Neag Faculty Breaking New Ground with Support of IES Grants

This year, the U.S. Department of Education’s prominent Institute of Education Sciences (IES) awarded just 48 research grants to United States scholars. Neag School of Education faculty members received three of them.

“The huge number of proposals submitted, combined with the shrinking amount of federal research dollars, made this year’s process highly competitive, so of course we’re thrilled,” said Neag Associate Dean for Research Sandra M. Chafouleas. “Each of these diverse projects also received a significant amount of money.”

Totaling $4.5 million, the three grants will fund:

Sandy C webExploring the Status and Impact of School-Based Behavior Screening Practices in a National Sample: Implications for Systems, Policy, and Research. The project will examine the relationship between students’ mental, emotional and behavioral health and their education outcomes. Chafouleas, also a professor in Neag’s school psychology program, is principal investigator. Co-principal investigators are two fellow UConn faculty members and a former Neag doctoral student: Betsy McCoach, professor and coordinator of the Neag School’s Measurement, Evaluation and Assessment Program; Jennifer Dineen, director of the Graduate Program in Survey Research for the College of Liberal Arts and Sciences’ Department of Public Policy; and Amy Briesch, an assistant professor of counseling and applied psychology at Northeastern University, who in 2009 earned a PhD in Educational Psychology from the Neag School. Over the course of the project, data will be collected from 2,000 U.S. public school districts.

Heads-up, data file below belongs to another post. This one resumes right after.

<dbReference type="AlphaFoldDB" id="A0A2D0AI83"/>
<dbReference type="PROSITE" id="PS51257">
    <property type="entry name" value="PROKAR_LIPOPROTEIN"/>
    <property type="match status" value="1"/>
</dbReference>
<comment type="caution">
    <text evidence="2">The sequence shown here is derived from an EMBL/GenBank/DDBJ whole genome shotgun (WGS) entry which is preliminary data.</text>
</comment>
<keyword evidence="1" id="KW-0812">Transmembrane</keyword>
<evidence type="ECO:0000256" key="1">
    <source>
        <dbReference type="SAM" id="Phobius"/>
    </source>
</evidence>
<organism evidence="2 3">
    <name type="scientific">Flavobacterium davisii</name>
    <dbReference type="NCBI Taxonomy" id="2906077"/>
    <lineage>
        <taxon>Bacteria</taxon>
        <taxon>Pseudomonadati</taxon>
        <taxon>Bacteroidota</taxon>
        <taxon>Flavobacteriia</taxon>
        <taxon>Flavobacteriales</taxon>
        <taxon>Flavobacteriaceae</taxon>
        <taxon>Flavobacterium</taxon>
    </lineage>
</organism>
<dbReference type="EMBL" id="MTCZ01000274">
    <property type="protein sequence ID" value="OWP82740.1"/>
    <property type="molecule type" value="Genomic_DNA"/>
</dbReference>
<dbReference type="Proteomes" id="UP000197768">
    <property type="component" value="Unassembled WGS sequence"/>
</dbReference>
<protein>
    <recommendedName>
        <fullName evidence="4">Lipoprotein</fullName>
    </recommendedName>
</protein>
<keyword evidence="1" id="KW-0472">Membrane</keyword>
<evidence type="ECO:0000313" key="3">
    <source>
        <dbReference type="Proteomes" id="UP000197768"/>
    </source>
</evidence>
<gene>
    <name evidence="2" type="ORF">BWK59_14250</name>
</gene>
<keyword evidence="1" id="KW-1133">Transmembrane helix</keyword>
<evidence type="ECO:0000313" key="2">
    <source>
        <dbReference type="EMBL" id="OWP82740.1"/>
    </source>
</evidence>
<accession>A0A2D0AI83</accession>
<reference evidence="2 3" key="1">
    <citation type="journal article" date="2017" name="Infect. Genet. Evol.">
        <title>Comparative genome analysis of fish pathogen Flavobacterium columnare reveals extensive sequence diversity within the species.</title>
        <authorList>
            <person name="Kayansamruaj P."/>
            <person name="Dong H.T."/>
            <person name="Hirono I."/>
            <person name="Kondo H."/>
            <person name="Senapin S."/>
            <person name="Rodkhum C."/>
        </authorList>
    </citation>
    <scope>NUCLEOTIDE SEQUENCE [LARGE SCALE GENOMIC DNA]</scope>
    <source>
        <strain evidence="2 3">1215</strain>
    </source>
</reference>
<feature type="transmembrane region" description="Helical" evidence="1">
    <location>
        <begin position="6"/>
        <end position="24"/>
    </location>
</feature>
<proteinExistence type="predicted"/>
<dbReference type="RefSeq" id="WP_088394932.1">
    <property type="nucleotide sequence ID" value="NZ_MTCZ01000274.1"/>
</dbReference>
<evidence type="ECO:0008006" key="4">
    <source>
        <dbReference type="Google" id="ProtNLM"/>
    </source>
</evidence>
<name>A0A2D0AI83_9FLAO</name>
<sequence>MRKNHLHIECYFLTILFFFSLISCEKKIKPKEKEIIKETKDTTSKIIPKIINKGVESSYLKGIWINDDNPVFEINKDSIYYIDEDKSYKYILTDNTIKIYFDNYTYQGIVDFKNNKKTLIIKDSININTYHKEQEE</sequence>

“There’s never been a national study that’s compared the kinds of behavioral screening practices schools have in place, examined whether kids being screened are meeting benchmarks and, if they’re not, looked at what kinds of services these students are receiving,” Chafouleas said. “Our goal is to identify the screening practices that can help identify the kinds of social, emotional and behavioral supports students need for academic success, which we hope will lead to further research and the development of best practices of how to get these supports in place.”